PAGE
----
This is—ostensibly—Daniele’s story, but Atlantide is only partially interested in his record-breaking feat. Time and again, Ancarani leaves the lad to focus on other teens, the camera studying every face and gesture with the curiosity of a traveler who’s welcomed into an unknown tribe. Watching these adolescents flaunt their speedboats before girlfriends and rivals, I thought back to the blue bloods populating The Challenge. Ancarani is unmistakably intrigued by the relationship between his subjects and the things they fetishize as status symbols; to that extent, the way the youngsters parade their boats isn’t all too different from the spasmodic attention the Sheiks devote to their own luxury vehicles and pets. But Atlantide strikes a far more melancholic note, a result of Ancarani’s interest in dissecting the rapport between the youths and the geography they inhabit. In an early scene, the camera lingers on Daniele as he roams the lagoon in the dead of night to pick up plastic bottles floating with the tide. In another, he calls his boat his home, and there are times when Atlantide finds boy and vessel lingering next to the rusty carcasses of some gigantic ships. In these moments, Ancarani ties boy and land together. Like Daniele, the lagoon feels and looks abandoned, unfinished, truncated: a ghost land peopled with wanderers searching for a sense of purpose, an identity, an escape.
Ancarani has called Atlantide a tale of male initiation, which is also a fitting way of looking at Jane Campion’s The Power of the Dog. Based on Thomas Savage’s 1967 novel of the same name, the film stars Benedict Cumberbatch and Jesse Plemons as a couple of siblings in their thirties manning a ranch in Montana. It’s a dark, spectral mansion in the middle of the proverbial nowhere (“an island of civilization,” as a houseguest calls it, a description that feels more and more ill-fitted as the films unfolds). But the clash between nature and modernity is not where the film locates its most fascinating conflicts. That would be Cumberbatch’s Phil, the eldest of the Burbank brothers, a cantankerous misanthrope who seems to regard the younger George with equal parts contempt and reverence. The Power of the Dog is, in a sense, a character study, homing in on man whose life unravels once he’s suddenly exposed to a mirage of affection. After George marries a local widow, Kirsten Dunst’s Rose, the newlyweds set camp in the ranch, and Rose invites her son Peter to spend the summer together. Played by Kodi Smit-McPhee, the lad is an effete early twentysomething undergrad who tiptoes into the mud-smeared surroundings like a sickly, gangly cherub. He is everything Phil isn’t and despises: weak where the man is indomitable, sensitive where he’s brutish, shy where he’s domineering. But the two will eventually grow closer, a relationship pegged somewhere between sexual attraction and a pseudo-brotherly love—a bond that will ultimately prove to be Phil’s undoing.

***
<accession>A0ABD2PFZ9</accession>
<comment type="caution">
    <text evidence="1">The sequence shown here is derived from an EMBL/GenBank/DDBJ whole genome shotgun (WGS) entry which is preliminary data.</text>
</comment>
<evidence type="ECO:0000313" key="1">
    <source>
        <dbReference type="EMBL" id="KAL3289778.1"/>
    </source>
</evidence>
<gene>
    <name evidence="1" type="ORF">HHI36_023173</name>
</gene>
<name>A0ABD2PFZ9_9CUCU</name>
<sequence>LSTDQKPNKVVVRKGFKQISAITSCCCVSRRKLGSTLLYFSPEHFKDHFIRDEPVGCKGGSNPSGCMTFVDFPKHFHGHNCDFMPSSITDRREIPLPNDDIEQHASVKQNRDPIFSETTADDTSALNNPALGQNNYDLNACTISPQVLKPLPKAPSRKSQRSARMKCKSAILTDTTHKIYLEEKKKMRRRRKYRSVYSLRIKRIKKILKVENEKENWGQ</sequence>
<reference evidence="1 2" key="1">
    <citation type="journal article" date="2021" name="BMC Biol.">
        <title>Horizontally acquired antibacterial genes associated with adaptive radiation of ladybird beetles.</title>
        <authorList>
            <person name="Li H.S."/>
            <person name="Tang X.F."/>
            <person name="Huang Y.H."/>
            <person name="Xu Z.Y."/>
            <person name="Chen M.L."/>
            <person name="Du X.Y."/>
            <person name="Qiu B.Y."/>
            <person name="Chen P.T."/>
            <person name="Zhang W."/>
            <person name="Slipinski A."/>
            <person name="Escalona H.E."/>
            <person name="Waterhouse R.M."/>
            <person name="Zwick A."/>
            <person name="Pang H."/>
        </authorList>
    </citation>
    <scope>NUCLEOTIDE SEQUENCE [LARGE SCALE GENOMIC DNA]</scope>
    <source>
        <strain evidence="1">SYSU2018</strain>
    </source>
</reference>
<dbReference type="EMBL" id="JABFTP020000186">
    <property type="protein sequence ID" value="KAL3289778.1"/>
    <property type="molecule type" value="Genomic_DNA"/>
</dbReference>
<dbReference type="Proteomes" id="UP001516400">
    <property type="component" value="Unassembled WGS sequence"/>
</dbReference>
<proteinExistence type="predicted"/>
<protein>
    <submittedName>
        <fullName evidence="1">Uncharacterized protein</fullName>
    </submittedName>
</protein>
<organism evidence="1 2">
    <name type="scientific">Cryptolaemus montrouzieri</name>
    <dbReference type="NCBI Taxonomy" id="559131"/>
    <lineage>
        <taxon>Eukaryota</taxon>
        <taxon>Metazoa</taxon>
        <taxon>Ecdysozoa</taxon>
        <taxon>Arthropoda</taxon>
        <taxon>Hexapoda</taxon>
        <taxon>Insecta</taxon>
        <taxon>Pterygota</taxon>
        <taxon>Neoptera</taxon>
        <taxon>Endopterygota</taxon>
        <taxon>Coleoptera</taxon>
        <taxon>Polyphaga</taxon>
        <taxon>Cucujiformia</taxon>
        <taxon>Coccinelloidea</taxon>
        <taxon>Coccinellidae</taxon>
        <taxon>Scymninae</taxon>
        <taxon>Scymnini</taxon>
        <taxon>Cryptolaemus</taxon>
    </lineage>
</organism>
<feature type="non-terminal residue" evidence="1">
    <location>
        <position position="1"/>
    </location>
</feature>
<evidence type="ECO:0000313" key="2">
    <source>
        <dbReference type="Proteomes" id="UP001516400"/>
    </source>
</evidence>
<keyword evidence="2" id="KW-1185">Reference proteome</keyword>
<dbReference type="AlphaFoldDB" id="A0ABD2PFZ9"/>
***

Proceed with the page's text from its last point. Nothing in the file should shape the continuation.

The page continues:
As a Western, The Power of the Dog upends and debunks several tropes: the early twentieth century frontier Campion ventures into boasts none of the trademarked heroism of the genre. It’s a lonesome end-of-the-world locale dotted with psychically broken drifters wrestling with desires they are ill-equipped to process, much less to act upon. Ari Wegner’s widescreen cinematography pays justice to the belittling landscape Phil et al ride into, but the film does a lot more than just press characters against the barren mountains. Nature permeates The Power of the Dog as both menace and solace. Often, the camera turns to the hills and crevasses searching for some invisible epiphany, as if those rocks harbored visions only a chosen few could ever dream of experiencing.
Cumberbatch’s performance ranks among his finest to date. Skulking between rage and vulnerability, between madness and timidity, his work as Phil is the film’s zenith. The foulmouthed, bilious rancher carries none of the priggish aura that characterized some of the actor’s previous period roles: Phil hurtles into the film as a wrecking ball, but all the fury he channels belies a deep-seated fragility that restitutes him as an ambiguous, shapeshifting figure. There is a whole film in the split second his lips take to curl and tremble upon hearing Peter recalling his own father’s suicide, and another in the time he takes, half naked in the woods, to smell an old handkerchief gifted to him by a late friend—his first lover?
More than anything though, to paraphrase one of Hemingway’s adages, you get the feeling that The Power of the Dog floats towards you as an iceberg, of which only a fraction is visible to the eye. Campion leaves a few questions purposely unanswered—on the nature of the bond between lad and rancher, the fate of the either, the kind of future that awaits the Burbanks—all while things that seemed peripheral to the plot eventually accrue a life-or-death magnitude. That explains why the film feels so joltingly alive. Every detail feels part of a larger canvas of which Campion only shows the contours, inviting you to venture deeper into its maze, blurring as much as it reveals: The Power of the Dog is a riveting, endless unfurling.